Longitudinal Pathways Between Political Violence and Child Adjustment: The Role of Emotional Security about the Community in Northern Ireland

Robert Cummings, C.E. Merrilees, A.C. Schermerhorn, M.C. Goeke-Morey, Peter Shirlow, E. Cairns

Research output: Contribution to journalArticle

38 Citations (Scopus)

Abstract

Links between political violence and children's adjustment problems are well-documented. However, the mechanisms by which political tension and sectarian violence relate to children's well-being and development are little understood. This study longitudinally examined children's emotional security about community violence as a possible regulatory process in relations between community discord and children's adjustment problems. Families were selected from 18 working class neighborhoods in Belfast, Northern Ireland. Participants (695 mothers and children, M=12.17, SD=1.82) were interviewed in their homes over three consecutive years. Findings supported the notion that politically-motivated community violence has distinctive effects on children's externalizing and internalizing problems through the mechanism of increasing children's emotional insecurity about community. Implications are considered for understanding relations between political violence and child adjustment from a social ecological perspective.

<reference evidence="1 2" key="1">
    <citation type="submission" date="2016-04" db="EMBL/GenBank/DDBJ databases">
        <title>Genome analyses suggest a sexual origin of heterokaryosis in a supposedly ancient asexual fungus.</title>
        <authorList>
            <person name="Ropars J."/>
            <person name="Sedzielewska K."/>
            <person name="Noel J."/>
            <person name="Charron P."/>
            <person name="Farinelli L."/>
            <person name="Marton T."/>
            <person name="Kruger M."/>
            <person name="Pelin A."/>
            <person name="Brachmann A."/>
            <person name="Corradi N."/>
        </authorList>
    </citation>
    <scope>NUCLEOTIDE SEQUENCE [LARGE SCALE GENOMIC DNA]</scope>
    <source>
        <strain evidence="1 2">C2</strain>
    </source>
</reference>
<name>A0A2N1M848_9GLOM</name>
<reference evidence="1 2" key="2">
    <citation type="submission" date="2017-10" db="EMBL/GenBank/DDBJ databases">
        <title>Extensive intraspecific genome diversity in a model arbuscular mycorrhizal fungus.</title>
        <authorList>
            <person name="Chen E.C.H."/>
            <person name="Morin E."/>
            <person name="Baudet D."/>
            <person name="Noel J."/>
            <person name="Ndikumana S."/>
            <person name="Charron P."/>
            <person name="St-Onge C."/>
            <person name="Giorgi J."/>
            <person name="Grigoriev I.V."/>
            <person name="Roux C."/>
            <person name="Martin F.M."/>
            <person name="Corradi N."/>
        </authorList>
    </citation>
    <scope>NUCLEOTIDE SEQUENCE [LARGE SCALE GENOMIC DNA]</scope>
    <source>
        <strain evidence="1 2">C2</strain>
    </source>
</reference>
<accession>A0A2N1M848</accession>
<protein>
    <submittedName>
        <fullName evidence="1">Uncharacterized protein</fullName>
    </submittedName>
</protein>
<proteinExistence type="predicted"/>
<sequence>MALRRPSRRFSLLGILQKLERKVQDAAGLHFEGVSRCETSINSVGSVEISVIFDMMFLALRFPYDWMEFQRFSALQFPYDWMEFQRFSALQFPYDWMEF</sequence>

Original languageEnglish
Pages (from-to)213-224
Number of pages12
JournalJournal of Abnormal Child Psychology
Volume39
Issue number2
DOIs
Publication statusPublished - Feb 2011

ASJC Scopus subject areas

  • Developmental and Educational Psychology
  • Psychiatry and Mental health

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